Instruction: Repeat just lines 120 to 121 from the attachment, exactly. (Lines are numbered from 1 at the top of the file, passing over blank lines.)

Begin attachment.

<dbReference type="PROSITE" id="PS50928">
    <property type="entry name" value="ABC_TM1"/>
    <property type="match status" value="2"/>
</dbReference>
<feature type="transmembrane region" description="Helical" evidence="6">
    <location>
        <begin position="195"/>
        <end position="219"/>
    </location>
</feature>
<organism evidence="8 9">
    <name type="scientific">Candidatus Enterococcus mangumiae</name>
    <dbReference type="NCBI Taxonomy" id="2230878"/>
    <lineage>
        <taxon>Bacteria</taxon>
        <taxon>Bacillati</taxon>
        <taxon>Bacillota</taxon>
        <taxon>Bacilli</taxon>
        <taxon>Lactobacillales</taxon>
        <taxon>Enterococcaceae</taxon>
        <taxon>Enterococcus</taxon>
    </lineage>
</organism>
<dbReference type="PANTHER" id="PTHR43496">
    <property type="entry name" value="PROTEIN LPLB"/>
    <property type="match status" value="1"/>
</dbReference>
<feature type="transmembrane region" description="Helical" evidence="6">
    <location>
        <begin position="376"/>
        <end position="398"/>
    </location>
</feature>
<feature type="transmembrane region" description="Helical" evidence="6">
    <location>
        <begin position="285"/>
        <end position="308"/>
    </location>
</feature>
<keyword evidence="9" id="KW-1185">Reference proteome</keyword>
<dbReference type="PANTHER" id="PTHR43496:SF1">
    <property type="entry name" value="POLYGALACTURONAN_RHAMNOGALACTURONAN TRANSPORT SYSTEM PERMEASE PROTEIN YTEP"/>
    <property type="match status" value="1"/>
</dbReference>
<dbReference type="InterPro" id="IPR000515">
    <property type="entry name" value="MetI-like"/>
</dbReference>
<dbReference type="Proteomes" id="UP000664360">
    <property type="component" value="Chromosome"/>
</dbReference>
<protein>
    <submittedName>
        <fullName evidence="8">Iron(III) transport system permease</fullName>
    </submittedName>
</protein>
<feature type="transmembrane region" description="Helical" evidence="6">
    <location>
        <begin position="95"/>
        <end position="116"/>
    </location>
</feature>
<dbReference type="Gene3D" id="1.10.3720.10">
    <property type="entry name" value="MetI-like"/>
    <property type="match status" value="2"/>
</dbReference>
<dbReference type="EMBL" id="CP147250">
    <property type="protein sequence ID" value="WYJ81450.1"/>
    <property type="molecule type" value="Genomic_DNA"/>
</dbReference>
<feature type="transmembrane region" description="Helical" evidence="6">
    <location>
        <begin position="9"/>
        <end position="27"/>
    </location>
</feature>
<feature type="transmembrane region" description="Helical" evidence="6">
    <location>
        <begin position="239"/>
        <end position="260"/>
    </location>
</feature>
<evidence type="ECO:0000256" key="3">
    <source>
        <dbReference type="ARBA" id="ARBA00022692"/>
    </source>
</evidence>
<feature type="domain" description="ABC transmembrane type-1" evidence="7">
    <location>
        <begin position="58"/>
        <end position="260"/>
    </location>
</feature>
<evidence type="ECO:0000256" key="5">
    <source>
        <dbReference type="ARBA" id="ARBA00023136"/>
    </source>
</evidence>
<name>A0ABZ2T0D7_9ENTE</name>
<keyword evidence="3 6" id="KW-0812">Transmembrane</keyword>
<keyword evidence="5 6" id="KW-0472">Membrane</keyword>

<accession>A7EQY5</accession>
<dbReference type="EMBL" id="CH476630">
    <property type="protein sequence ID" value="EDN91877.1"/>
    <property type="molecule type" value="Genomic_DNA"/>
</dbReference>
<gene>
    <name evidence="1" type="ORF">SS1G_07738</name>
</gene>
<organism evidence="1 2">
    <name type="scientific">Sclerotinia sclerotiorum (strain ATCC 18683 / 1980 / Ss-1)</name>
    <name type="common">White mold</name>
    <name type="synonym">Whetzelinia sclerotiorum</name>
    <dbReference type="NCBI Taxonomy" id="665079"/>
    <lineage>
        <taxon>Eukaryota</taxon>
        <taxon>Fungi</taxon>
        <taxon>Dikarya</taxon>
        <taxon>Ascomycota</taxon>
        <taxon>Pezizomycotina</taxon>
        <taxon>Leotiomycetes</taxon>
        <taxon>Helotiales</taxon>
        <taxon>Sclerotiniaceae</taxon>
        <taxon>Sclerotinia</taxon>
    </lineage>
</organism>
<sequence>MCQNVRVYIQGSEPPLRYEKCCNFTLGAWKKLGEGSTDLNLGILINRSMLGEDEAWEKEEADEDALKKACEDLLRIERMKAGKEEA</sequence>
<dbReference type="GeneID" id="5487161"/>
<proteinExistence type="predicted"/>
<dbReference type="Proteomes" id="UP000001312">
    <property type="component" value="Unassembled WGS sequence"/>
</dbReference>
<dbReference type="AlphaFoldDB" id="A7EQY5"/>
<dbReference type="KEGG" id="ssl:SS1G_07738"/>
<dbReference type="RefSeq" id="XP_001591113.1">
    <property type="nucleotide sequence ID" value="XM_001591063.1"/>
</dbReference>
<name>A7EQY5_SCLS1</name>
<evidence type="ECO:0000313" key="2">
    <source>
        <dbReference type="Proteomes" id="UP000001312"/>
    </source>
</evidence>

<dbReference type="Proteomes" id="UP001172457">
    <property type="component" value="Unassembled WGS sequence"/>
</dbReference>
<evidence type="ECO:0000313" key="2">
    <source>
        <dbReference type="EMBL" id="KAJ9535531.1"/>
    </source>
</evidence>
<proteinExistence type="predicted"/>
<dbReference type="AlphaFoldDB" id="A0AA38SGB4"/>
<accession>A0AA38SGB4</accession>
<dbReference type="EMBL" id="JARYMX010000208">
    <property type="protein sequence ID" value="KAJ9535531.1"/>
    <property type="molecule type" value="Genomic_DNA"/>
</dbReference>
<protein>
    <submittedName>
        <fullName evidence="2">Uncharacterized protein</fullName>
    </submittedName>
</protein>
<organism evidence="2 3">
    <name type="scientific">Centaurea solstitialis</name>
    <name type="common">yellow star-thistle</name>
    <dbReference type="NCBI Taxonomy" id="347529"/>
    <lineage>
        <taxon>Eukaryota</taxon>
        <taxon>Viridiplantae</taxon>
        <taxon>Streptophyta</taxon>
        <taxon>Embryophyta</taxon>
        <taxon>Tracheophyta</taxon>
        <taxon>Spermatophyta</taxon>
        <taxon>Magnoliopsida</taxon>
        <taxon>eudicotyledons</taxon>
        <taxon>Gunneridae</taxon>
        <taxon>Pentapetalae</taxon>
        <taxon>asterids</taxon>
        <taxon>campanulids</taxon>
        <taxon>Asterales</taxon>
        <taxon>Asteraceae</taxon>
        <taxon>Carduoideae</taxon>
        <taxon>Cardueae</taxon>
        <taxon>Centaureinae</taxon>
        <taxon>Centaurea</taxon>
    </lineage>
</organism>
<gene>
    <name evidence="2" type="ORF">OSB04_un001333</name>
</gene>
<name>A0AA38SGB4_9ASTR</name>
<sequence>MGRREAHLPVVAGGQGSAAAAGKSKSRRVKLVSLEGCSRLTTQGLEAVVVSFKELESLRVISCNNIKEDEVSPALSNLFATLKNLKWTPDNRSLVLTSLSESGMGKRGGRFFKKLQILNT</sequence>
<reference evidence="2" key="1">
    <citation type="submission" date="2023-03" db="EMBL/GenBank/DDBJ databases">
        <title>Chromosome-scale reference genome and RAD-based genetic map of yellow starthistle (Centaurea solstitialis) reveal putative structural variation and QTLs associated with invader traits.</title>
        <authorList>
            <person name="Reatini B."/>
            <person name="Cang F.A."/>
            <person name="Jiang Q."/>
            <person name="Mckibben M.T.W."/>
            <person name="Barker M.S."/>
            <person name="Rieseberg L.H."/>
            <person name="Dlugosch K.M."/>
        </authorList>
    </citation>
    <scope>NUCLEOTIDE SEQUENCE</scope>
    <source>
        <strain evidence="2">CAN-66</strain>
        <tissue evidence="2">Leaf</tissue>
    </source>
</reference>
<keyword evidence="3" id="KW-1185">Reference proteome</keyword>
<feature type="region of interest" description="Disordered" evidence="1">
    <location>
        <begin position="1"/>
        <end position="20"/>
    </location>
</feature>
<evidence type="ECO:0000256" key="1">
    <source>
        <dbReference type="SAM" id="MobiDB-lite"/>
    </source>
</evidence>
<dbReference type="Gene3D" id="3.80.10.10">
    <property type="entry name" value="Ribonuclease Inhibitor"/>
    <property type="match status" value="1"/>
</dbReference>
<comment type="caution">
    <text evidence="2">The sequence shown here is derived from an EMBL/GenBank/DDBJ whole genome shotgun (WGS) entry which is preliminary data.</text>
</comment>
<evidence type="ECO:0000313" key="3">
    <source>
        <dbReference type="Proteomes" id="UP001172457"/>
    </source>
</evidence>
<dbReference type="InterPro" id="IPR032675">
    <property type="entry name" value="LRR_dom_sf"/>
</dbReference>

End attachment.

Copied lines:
        <taxon>Leotiomycetes</taxon>
        <taxon>Helotiales</taxon>